The next night I got to perform in an hour long concert with Cantore Borealis, a group I got volunteered into at the beginning of the event. This was my chance to sing harmony! I love harmonizing and don’t often get to indulge in it, so it was a joy to be able to come up with harmonies during our practice sessions in camp and watch them bring new depth to the pieces. I also got to do my first drum accompaniment on two pieces. I’m still just a very basic drummer, but choosing and holding down a steady beat was quite satisfying. One of the later pieces we did was a ballad I wrote a year ago called While We Dally, with me front and center and the rest of the group harmonizing behind me. Again, I flubbed a few chords, but I soldiered on and didn’t let it bother me because I needed all my concentration to get through the song with the unfamiliar harmonies behind me. I don’t think I’ve ever had a backup choir before. It was a little surreal but I think I’d like to try it again sometime. The bigger error I made during this concert though was accidentally stepping on a solo with some harmony during a different song. It wasn’t a big deal in the end, but I learned from it that I should have committed instead of fading back, which only made the audience realize that I’d made a mistake.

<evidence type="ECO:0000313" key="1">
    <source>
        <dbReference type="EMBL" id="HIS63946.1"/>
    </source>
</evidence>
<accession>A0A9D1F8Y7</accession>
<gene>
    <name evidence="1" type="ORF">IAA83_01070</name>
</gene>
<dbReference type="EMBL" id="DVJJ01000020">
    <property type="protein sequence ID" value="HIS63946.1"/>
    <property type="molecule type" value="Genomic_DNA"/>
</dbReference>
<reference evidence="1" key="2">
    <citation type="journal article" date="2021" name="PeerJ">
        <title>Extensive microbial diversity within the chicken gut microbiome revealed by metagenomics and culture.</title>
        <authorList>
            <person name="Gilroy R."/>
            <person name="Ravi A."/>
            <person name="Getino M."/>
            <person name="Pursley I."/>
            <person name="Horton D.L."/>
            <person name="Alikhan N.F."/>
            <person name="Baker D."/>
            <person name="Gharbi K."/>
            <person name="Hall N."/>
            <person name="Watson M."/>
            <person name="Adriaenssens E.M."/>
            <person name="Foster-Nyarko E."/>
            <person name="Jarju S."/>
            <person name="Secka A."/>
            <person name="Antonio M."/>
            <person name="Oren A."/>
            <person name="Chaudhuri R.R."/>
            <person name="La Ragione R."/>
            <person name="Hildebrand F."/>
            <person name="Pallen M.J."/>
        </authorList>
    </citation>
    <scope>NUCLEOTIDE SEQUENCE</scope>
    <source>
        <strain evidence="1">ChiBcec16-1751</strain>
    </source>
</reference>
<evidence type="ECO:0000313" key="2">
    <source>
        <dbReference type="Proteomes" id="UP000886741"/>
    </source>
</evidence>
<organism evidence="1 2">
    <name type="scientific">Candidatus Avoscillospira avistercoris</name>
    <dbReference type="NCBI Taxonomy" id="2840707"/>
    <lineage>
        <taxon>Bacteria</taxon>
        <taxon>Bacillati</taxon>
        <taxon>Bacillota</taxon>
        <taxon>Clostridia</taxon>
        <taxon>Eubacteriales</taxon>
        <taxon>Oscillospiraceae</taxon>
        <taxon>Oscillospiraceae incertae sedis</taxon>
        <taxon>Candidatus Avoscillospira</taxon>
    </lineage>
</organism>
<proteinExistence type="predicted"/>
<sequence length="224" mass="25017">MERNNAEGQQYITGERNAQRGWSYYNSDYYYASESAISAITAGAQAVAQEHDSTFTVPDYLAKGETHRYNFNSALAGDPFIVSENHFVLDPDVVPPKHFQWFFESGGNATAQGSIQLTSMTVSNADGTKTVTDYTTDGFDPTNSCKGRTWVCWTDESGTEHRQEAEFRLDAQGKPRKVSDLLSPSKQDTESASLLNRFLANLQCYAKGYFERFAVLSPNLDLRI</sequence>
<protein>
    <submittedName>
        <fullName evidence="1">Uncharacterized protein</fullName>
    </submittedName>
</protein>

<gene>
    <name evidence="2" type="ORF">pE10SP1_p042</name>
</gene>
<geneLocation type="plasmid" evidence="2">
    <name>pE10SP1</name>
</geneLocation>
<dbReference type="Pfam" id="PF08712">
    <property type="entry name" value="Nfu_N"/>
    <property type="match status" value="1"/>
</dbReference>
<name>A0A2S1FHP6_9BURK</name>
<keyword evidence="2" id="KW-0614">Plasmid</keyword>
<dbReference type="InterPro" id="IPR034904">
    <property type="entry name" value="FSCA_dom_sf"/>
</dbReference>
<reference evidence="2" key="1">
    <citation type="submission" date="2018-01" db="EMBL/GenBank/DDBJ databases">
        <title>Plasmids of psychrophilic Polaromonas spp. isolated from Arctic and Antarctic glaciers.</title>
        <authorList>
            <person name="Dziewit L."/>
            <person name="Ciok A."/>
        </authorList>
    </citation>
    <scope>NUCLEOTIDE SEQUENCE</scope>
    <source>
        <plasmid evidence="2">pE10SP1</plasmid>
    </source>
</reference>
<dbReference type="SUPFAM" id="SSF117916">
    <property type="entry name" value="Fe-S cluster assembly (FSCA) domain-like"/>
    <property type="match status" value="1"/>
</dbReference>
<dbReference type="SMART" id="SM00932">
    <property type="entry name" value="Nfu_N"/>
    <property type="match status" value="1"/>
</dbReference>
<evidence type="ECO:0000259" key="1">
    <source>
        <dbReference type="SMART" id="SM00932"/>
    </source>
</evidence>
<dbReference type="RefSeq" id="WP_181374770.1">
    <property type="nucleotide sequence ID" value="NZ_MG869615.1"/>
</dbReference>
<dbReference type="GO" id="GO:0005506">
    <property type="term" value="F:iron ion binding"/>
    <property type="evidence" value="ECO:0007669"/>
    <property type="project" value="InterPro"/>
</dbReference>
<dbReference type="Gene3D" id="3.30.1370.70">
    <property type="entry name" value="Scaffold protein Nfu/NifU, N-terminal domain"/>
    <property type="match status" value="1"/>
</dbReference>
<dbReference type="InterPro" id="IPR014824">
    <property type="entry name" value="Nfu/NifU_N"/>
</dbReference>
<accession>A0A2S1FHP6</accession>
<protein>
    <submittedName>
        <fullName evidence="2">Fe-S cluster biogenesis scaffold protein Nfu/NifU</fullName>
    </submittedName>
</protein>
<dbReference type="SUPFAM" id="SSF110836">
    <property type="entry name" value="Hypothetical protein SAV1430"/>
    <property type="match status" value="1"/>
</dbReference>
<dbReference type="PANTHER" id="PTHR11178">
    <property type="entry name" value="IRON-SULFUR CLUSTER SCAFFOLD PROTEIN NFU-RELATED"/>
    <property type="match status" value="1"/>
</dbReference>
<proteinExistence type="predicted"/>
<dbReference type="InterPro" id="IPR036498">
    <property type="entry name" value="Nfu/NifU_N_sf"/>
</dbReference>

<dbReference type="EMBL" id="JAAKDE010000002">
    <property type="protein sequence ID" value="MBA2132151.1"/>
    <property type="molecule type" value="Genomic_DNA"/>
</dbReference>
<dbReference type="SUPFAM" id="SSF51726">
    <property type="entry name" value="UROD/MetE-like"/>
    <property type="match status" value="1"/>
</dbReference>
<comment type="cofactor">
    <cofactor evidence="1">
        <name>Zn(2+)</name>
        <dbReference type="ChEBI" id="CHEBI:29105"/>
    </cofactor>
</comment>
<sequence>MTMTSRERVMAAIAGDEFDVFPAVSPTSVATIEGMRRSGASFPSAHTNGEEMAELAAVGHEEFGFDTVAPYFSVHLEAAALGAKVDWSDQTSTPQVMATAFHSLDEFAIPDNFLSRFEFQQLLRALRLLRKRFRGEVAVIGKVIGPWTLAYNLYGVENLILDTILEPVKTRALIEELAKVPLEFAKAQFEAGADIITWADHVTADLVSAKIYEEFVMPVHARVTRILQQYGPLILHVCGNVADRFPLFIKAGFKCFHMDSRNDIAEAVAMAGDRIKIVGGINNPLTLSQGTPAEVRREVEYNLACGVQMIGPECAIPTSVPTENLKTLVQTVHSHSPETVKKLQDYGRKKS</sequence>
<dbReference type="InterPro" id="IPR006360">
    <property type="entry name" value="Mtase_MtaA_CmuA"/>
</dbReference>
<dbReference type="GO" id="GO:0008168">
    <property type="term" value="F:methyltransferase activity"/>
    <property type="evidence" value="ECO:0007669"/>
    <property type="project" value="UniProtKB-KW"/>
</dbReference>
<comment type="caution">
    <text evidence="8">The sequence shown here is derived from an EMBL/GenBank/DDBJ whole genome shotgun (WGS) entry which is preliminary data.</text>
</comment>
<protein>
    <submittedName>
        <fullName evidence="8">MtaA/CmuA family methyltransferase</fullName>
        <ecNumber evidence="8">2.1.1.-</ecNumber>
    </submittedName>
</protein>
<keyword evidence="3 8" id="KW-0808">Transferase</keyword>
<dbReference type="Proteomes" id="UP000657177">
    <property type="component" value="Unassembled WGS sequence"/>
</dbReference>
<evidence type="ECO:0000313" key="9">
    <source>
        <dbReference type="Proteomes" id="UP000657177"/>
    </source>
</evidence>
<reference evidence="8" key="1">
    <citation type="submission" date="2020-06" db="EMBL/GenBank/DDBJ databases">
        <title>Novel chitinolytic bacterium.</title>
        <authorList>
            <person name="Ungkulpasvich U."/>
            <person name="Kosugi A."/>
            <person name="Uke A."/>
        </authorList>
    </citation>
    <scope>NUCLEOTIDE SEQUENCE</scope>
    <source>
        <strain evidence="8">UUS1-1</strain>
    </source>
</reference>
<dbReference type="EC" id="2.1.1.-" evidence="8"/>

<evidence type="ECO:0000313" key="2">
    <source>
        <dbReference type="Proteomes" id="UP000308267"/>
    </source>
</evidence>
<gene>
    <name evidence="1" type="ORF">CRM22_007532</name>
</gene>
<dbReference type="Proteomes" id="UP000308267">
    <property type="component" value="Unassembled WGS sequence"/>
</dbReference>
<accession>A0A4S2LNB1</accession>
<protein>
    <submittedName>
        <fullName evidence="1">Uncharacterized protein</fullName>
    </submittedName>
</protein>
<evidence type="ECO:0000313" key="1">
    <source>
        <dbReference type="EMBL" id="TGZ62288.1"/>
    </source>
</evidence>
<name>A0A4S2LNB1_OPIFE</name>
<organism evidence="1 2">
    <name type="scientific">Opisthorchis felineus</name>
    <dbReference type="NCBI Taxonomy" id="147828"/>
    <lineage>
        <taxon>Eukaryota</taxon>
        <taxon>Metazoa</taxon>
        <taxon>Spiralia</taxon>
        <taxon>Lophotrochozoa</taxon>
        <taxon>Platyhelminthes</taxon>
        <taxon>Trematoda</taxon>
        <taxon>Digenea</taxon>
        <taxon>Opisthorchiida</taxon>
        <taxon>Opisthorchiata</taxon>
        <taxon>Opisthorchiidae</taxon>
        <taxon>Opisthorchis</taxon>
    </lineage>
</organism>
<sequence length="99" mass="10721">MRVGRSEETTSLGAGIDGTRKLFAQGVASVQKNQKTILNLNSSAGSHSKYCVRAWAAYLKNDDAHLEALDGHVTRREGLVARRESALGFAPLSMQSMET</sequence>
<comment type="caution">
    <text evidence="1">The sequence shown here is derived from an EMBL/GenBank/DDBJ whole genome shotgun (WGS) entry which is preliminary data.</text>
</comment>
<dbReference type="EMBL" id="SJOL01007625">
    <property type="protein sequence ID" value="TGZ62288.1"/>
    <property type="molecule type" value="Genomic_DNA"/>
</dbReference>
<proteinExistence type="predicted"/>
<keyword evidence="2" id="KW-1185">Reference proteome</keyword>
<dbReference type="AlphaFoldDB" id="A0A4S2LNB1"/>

My final stage performance was a duet with Dahrien on She Sails, a song he wrote years ago and which he, Thomas, and I polished up last year. It’s a lovely piece and I love singing it. He’d added a new verse at the last minute, so I had to perform on book for that portion but it was more important to not forget the lines in this case. What I wouldn’t give for a photographic memory sometimes. My biggest challenge here was keeping up with Dahrien’s voice. He projects like an opera singer and, while I can generally be heard when I want to be, I don’t have his level of volume. Yet. Of course, if I’d tried, we would also have completely drowned out the guitar. I suspect Dahrien did that anyway all on his own. But I’m told I made him sound pretty, so there’s that.

My big takeaway from watching all the other performers at Pennsic is stage presence. Without fail, my favorite performances were all the ones where the artists just completely owned the space they were in, whether they were dancing around and incorporating their songbook into the performance or standing boldly in place and keeping time with a hand on the thigh. Every time, they were completely present and committed. I might have to fake that confidence for a while, but I expect I’ll get there.